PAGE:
Very interesting - thank you for sharing, good sir!
And yes - this is certainly a good place for it .
A couple of additional points:
Assuming you're upgrading / provisioning OS'es via WIM's, you CAN patch the WIM itself. If you google for "WIM offline patching" you'll get a bunch of hits and "pick your favourite" to go with.
Gotchas to look out for there (I've done a bit of research for a Provisioning Webinar I've hosted recently):
- Not *ALL* patches can be installed offline (example being - .NET 4.0 on Windows 7).
- SOME updates can bork your OS install itself as well (see here - http://iboyd.net/index.php/2013/01/04/applying-kb2506143-to-an-offline-windows-7-sp1-wim-windows-setup-fail/ - for an example).
The above examples may be specific to Windows 7, but "sooner or later" the odds are you'll run into this sort of issue with Windows 10 as well.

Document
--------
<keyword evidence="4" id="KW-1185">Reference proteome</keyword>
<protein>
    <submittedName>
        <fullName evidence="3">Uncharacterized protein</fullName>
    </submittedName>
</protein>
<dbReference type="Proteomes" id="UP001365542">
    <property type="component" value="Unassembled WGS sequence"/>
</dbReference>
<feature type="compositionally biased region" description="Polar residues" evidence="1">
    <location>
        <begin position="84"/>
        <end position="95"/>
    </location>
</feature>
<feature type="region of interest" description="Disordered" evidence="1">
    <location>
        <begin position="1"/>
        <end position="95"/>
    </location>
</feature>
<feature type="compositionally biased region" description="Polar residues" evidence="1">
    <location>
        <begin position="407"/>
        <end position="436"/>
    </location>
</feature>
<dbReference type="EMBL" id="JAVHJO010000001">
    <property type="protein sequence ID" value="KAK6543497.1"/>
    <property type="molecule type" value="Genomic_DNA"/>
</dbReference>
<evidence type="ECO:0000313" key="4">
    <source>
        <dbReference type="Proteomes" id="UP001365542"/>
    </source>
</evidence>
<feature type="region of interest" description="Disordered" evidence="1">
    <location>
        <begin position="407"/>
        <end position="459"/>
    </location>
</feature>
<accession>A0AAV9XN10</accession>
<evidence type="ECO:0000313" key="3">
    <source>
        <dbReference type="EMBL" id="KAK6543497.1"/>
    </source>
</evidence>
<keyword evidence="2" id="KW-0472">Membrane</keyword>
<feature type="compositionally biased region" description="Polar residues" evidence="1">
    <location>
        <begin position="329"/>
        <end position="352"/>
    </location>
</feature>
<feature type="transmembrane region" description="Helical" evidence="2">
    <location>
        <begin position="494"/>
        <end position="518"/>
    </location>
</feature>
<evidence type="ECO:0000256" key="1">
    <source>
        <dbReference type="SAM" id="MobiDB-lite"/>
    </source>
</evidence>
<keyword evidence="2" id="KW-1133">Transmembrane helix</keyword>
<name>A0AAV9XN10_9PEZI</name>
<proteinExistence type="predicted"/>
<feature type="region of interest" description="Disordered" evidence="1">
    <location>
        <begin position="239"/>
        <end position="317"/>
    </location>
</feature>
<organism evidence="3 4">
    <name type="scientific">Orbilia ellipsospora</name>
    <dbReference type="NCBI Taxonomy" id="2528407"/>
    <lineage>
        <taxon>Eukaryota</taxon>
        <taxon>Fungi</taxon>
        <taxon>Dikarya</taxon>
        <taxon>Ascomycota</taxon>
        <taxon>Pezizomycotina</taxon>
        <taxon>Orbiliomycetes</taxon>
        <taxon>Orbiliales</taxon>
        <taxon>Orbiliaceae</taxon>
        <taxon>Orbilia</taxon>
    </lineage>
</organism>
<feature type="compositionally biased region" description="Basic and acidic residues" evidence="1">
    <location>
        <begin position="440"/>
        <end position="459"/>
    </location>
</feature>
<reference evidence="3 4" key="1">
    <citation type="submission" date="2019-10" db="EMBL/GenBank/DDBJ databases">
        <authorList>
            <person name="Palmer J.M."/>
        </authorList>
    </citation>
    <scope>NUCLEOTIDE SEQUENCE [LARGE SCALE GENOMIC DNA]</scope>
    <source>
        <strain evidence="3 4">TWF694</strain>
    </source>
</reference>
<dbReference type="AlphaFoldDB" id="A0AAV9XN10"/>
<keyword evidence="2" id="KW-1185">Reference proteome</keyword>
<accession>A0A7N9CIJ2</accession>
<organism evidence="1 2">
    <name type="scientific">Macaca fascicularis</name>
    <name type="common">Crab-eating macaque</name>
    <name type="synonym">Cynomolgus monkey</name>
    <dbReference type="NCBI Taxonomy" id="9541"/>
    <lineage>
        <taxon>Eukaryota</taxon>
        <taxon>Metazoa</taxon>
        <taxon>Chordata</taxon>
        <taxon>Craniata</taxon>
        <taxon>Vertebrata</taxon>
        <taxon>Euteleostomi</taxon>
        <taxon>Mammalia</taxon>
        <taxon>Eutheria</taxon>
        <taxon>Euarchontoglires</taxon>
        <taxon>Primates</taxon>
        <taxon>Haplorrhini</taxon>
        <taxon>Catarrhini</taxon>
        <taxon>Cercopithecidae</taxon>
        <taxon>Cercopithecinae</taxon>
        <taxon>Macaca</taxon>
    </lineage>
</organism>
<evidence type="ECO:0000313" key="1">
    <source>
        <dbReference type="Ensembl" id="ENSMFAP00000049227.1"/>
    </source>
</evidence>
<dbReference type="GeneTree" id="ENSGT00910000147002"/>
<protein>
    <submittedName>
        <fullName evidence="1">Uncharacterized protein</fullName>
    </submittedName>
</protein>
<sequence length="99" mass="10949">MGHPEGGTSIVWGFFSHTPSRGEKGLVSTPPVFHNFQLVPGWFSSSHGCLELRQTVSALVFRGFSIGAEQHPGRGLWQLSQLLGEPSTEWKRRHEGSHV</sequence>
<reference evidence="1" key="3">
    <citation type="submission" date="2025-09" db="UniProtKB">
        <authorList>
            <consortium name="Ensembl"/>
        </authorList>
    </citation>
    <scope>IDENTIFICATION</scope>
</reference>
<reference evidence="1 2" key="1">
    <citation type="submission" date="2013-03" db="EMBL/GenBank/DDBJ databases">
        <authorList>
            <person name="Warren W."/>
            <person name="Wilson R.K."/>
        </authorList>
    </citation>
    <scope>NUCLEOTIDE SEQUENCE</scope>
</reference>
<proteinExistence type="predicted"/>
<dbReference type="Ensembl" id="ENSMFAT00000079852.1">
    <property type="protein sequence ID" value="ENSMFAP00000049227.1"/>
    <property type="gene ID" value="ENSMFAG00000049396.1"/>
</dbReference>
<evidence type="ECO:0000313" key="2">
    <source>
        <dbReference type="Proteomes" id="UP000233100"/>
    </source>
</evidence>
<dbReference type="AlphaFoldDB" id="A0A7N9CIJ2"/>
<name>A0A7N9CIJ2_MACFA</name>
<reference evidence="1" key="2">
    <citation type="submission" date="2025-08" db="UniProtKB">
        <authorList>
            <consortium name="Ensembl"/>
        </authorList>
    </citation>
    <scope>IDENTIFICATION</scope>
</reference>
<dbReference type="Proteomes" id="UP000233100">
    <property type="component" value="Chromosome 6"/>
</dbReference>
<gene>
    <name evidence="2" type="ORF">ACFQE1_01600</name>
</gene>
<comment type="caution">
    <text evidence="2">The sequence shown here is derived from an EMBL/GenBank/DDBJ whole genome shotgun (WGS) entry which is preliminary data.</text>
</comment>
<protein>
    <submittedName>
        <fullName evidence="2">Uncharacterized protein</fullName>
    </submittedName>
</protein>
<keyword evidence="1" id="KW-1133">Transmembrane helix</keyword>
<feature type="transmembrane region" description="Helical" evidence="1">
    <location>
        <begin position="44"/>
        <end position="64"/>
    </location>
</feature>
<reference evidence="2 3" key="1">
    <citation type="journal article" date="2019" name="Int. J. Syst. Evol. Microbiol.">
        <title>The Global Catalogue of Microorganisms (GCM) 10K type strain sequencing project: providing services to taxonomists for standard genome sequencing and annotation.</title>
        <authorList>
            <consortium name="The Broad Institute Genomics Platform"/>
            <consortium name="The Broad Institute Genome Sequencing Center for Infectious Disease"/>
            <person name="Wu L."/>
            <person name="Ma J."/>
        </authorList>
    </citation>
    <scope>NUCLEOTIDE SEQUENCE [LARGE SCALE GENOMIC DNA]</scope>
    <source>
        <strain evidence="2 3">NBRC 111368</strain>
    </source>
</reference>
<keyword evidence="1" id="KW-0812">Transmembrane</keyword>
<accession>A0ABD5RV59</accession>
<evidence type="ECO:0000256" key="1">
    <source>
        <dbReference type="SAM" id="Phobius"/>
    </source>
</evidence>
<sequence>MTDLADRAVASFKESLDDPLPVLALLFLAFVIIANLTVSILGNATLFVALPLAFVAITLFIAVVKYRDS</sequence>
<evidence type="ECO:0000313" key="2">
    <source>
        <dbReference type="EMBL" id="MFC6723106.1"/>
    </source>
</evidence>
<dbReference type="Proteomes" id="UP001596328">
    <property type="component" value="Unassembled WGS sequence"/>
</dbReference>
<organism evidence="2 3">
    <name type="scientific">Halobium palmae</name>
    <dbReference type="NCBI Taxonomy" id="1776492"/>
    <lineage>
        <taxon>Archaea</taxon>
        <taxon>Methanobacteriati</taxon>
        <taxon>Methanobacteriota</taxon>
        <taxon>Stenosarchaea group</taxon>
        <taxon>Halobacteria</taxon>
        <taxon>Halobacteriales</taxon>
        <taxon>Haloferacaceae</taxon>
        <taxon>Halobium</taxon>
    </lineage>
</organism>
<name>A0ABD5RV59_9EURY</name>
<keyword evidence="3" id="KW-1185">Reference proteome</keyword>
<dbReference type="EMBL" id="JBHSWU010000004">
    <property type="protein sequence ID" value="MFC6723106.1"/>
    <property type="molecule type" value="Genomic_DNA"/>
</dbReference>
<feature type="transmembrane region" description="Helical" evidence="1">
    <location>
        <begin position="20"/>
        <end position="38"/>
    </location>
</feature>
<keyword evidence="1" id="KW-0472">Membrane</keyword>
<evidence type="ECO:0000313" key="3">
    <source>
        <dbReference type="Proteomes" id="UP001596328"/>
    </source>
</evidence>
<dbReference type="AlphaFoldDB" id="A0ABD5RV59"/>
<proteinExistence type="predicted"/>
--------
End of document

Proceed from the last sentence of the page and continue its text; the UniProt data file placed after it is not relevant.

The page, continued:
But this is indeed a very interesting gotcha!
Thanks for the references. We are not doing any offline patching nor do we use the WIM method. I'm still seeing this come up again in my processes. I am slowly moving other patches out. 3081449 & 316017 I've now tried pulling out.
Consistently if we force the reboot (power off and power on) it will proceed with no further issues.)
I'll keep this updated if I can get to a singular root cause.
Happy to help along a little bit.
You can always just include that oldest of Windows "fixes" (that infamous "Have you tried turning it off & on again" ) routinely in there. Because Microsoft ... or weird install shenanigans.
Possible that you've got one of those "lovely" situations where your install routine is having a weird hiccup unique to your environment / combination - in which case the above links should give you an idea as to the generally likely nature of things, but it'll be a lot of research / effort to chase down. It may be overall easier just accepting an additional reboot in there for the sake of your sanity / getting on with things.
Some IT gremlins seem to still demand that reboot even though one would think that some 30+ years on, we'd figure that one out a bit better. Ah well ... drivers (usually, I find).